The market has not priced in the chances of Democrats taking both houses of Congress this year, but the scenario is growing more likely due to two words: Donald Trump, policy analyst Brian Gardner said Wednesday.
Trump's recent failure to clearly disavow a prominent white supremacist's endorsement has made Hillary Clinton the front-runner in a likely general election between the two, Gardner told CNBC's "Squawk on the Street."
The analyst for the financial services firm Keefe, Bruyette & Woods was referring to former Ku Klux Klan leader David Duke's endorsement of Trump's campaign. Rather than disavowing him in a widely cited interview on CNN, Trump said he did not know anything about Duke. He later blamed a faulty earpiece.
"I think he just gave Hillary Clinton talking points and an ability to energize the base of the Democratic Party in a way that she never could have done without those comments," he said.
Neither Trump nor Clinton has secured their respective party's nomination, but both candidates cemented their leads on Super Tuesday.
Currently, investors are betting on further gridlock in Washington on the assumption that Democrats will at best take the Senate and Republicans will keep their majority in the House.
"They have to be careful. I think the risk of a Clinton win is that Republicans go into meltdown," Gardner said.
He raised the prospect of a contested Republican National Convention, in which no candidate has the required delegates to lock down the party's nomination.
"If it goes that route and it gets really ugly, it could fracture a party that's already fractured," he added.
But with investors having entered the year expecting shocks from China and the petroleum sector, the election is not the scariest thing they are grappling with, said Steven Wieting, global chief investment strategist at Citi Private Bank.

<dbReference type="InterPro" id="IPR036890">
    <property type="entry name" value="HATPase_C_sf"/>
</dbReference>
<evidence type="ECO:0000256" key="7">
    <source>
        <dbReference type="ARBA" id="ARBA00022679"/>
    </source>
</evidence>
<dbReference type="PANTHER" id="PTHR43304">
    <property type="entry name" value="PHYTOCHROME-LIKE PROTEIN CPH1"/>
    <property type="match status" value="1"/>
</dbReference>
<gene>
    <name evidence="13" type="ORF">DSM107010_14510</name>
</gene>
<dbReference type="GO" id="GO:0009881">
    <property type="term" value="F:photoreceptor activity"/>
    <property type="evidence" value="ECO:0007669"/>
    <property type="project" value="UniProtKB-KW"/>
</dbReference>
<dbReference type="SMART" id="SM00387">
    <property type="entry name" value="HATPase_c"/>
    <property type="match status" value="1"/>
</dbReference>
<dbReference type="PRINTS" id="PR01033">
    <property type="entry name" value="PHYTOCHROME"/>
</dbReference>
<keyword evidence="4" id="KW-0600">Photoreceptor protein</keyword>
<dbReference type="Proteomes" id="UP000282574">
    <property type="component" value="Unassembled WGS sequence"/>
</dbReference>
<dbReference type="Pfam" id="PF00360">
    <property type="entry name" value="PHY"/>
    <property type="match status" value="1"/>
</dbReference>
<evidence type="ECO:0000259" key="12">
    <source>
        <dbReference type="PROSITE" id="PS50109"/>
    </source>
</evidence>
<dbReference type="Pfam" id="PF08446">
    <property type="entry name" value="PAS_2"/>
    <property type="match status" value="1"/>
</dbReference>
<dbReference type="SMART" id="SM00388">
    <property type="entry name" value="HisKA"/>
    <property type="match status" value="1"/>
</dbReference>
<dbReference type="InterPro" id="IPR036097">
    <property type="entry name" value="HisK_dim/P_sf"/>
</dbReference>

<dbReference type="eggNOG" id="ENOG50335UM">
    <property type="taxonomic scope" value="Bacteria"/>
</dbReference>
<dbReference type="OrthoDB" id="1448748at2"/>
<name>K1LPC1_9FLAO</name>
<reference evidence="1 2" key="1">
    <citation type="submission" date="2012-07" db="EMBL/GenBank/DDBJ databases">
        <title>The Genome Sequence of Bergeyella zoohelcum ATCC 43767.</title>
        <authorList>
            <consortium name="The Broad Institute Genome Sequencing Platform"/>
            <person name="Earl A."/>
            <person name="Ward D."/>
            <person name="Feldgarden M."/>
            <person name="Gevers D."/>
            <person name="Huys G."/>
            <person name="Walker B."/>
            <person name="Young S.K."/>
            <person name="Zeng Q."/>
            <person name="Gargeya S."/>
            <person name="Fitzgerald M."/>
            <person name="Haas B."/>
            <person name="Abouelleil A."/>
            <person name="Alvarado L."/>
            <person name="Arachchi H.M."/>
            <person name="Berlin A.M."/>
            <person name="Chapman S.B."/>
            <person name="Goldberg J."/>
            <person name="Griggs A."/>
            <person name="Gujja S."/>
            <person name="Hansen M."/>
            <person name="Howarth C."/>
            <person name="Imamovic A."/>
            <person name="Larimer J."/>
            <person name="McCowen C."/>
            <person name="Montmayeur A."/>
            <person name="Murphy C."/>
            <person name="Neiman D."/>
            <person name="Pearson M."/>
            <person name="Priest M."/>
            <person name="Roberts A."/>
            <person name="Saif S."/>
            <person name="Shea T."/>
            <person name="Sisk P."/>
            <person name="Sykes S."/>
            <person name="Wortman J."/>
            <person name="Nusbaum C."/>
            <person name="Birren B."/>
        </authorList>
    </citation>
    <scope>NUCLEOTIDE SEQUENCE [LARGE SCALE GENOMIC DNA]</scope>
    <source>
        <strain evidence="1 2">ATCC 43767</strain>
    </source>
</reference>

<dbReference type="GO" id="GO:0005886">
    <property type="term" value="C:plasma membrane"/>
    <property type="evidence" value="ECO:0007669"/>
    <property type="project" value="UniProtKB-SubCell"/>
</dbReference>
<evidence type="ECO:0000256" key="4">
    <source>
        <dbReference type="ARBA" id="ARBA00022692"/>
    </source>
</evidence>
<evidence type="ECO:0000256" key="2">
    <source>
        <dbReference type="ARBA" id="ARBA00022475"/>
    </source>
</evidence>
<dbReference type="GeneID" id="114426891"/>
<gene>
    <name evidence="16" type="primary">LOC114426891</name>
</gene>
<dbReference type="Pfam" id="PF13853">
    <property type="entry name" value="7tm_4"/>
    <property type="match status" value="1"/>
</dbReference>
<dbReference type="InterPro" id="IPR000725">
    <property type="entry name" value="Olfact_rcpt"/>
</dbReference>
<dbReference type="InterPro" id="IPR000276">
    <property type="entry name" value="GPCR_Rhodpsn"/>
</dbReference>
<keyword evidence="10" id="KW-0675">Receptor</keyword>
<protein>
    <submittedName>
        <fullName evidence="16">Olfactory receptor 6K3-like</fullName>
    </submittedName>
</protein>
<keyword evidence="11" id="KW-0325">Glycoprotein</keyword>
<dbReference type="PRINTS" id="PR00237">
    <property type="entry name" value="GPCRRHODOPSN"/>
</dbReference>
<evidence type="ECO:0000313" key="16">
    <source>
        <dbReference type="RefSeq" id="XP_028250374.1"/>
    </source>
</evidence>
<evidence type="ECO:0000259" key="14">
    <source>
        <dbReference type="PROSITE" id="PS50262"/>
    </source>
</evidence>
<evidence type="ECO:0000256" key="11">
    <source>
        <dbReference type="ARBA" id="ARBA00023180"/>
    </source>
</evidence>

"This is not even a focus. We'll be focusing on Brexit before we're focusing really on the U.S. election and whether it can really make a difference for the U.S. economy," he told CNBC's "Squawk Box," referring to this summer's referendum on whether Britain will leave the European Union.
The market will start paying attention to politics if the extremes of both parties, including Vermont Sen. Bernie Sanders, a democratic socialist, make it to the general election, he said.
Guggenheim Partners senior policy analyst Chris Krueger said one could theoretically "paint a pretty bullish scenario" that includes tax and regulatory reform if Trump were elected president, Republicans held control of Congress, and a conservative judge were appointed to a vacant seat on the Supreme Court.
But there is a bearish flip side to that scenario, he said.
"The problem with a President Trump is just the sheer unpredictability and volatility that would come with it," Krueger told "Squawk on the Street."
If Clinton were president and the House remained Republican, Washington would probably continue to govern by crisis and face the fiscal cliff once again, Krueger said.
There is some belief among investors that Trump would delegate responsibility well, and not be so rash in his decisions if he were to reach the Oval Office, said Art Cashin, UBS' director of floor operations at the New York Stock Exchange.
However, Trump's stance on China creates risk, Cashin said. Trump has said he would threaten to impose a 45 percent tariff on China in negotiations with the country.
"If he's going to call them a currency manipulator and possibly put up tariffs and things like that, that would move the market dramatically," he told "Squawk Alley."
Gardner said he is sympathetic to Trump's desire to "shake things up," but agreed his presidency could increase market volatility.
"His trade rhetoric is highly protectionist and threatens to tear apart the global economic system," Gardner said. "I start looking at consumer and retail because it is a threat to the supply chain for global trade."
From a strictly political standpoint, Trump is set up to fail in the White House, Gardner said.
"He has an eighth-grade level of understanding of basic civics," he said. "I think in order to be effective, you have to understand how the government works, and how Congress and the presidency interact with each other. I don't think he has that."